The big question, given this post where I outlined what I am looking to accomplish in myself on this trip: am I less of a pushover now than I was before? I don’t really know, to be honest, but I do have a better understanding of what makes me a pushover. Sometimes I have a clear idea of what I want, and I think I’m better at it, but sometimes I still have no idea and have to wrestle with myself for days. I am less afraid to voice what I want, but sometimes I choose not to voice it. I am still very go-with-the-flow and very empathetic (sometimes hitting doormat status, unfortunately).
I am okay with all of this, actually. I am still working on not letting people walk all over me, but 7 months isn’t really long enough to win a battle against what I would probably call my nature (if you’ll bear with my melodrama here). So I am actively striving to balance myself on the thin line between going with the flow and being a pushover. Sometimes I fall off into pushovery, but I pull myself back up. I’m less timid to disagree, less timid to say that I want something else instead. Baby steps.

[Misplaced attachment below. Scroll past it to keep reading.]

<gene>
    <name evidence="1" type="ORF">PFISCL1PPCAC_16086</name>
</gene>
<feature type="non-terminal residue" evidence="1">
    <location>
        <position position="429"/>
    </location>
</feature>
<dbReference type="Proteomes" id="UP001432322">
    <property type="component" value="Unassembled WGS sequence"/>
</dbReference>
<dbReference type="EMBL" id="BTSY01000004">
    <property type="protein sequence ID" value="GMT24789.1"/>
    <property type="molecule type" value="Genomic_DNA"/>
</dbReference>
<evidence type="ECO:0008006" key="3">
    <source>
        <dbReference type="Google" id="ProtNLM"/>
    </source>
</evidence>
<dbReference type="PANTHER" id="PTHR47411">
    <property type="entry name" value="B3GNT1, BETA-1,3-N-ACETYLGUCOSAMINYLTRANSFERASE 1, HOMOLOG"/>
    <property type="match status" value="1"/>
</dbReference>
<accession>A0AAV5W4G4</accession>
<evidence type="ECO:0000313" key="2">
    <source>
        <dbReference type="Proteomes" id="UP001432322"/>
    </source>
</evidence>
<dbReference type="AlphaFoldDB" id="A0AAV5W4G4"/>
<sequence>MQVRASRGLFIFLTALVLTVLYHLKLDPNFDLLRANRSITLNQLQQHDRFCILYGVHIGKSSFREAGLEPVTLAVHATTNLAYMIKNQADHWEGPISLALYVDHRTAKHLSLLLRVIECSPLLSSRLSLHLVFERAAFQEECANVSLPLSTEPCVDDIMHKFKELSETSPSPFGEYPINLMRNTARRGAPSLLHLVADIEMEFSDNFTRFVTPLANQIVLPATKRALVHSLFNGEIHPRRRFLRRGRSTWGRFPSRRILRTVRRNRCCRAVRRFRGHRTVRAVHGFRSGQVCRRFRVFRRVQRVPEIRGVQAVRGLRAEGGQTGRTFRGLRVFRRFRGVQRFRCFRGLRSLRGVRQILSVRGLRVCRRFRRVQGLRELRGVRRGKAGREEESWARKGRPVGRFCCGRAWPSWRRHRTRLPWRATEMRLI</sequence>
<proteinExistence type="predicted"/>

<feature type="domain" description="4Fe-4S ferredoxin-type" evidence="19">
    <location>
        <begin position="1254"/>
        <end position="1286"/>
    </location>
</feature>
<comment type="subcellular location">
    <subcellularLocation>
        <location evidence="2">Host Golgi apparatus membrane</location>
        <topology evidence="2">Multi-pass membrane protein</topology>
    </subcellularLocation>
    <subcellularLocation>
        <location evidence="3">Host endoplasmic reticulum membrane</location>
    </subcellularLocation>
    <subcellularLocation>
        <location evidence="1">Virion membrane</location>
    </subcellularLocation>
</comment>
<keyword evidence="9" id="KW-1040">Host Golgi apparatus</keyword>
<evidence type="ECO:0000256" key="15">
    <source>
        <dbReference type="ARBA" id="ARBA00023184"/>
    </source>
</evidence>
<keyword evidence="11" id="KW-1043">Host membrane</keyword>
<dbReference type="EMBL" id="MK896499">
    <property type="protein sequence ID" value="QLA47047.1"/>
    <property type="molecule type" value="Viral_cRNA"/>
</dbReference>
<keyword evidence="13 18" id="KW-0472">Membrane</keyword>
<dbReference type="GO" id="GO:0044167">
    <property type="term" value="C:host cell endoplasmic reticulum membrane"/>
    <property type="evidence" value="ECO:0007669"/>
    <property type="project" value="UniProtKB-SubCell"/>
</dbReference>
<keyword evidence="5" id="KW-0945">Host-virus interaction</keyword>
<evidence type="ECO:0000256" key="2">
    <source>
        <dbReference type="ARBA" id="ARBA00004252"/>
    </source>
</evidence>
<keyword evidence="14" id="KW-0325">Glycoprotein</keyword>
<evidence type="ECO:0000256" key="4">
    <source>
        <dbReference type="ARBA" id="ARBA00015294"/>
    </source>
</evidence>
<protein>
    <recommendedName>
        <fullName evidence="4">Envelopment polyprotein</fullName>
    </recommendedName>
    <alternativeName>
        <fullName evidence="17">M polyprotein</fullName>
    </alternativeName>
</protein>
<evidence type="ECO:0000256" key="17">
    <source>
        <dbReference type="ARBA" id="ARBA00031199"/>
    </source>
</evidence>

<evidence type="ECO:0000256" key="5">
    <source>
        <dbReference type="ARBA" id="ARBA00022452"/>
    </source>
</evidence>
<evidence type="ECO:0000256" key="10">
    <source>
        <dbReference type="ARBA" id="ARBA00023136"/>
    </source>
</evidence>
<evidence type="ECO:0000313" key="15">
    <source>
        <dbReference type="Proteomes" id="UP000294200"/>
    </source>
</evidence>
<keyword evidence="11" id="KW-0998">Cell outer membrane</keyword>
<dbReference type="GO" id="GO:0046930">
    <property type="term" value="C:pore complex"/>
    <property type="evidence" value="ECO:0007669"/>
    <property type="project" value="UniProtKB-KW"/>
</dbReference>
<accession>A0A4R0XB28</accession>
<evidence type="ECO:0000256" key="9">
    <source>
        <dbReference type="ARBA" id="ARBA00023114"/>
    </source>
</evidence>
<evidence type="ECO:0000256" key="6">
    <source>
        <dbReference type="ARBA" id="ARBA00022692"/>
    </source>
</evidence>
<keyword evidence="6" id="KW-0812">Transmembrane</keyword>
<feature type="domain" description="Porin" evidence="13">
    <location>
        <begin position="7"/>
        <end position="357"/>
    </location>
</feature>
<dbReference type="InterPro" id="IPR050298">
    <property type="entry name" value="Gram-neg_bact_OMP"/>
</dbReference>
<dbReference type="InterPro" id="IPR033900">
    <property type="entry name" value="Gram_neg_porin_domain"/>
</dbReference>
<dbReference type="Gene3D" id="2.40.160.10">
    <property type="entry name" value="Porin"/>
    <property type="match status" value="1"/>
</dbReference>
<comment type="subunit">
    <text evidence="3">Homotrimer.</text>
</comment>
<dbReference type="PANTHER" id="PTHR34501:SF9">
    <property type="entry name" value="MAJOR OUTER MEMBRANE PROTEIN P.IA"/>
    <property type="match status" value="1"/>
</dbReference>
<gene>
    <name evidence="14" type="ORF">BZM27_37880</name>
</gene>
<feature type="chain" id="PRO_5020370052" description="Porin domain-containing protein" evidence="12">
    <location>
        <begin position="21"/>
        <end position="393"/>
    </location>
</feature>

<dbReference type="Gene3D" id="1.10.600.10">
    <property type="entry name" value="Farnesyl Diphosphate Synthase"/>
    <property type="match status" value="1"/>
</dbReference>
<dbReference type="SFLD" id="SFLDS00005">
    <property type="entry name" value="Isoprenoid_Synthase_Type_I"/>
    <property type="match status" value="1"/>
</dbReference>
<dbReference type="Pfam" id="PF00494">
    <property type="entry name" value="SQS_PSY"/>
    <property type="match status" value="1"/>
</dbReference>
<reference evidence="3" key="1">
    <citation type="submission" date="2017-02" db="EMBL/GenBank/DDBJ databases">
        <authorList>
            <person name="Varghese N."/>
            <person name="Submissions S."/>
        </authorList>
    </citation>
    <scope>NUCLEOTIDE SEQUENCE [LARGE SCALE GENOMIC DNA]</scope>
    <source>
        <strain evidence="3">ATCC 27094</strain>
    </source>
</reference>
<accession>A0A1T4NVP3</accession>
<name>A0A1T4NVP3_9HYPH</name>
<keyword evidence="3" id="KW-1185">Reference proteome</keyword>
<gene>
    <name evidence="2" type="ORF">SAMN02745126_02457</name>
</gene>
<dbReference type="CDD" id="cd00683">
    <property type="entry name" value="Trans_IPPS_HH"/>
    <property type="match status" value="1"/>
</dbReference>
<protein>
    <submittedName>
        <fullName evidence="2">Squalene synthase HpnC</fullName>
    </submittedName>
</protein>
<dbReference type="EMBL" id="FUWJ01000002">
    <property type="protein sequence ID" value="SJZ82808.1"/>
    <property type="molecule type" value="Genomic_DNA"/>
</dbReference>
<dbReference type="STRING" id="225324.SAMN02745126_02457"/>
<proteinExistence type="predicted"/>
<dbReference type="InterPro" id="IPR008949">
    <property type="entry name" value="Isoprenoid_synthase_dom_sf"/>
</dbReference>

4. Find adventure and wonder in the ordinary
Somewhere along the road of life, I lost a part of myself that I really value. I didn’t even realize it was missing until I found it again. When I was younger (circa 2009), I smiled at and chatted with strangers all the time. I always had such crazy, interesting and amazing stories because people came up to me and I engaged with them. I’m not sure at what point I stopped doing that, stopped interacting with strangers. But in Asia, I started again and remembered how happy it makes me to make a complete stranger smile, or how wonderful it is to say hello to someone on the street and spend the next hour, day, however long with them, and how much fun it is to have a strange and ludicrous and wonderful conversation with someone I didn’t know existed 5 minutes before.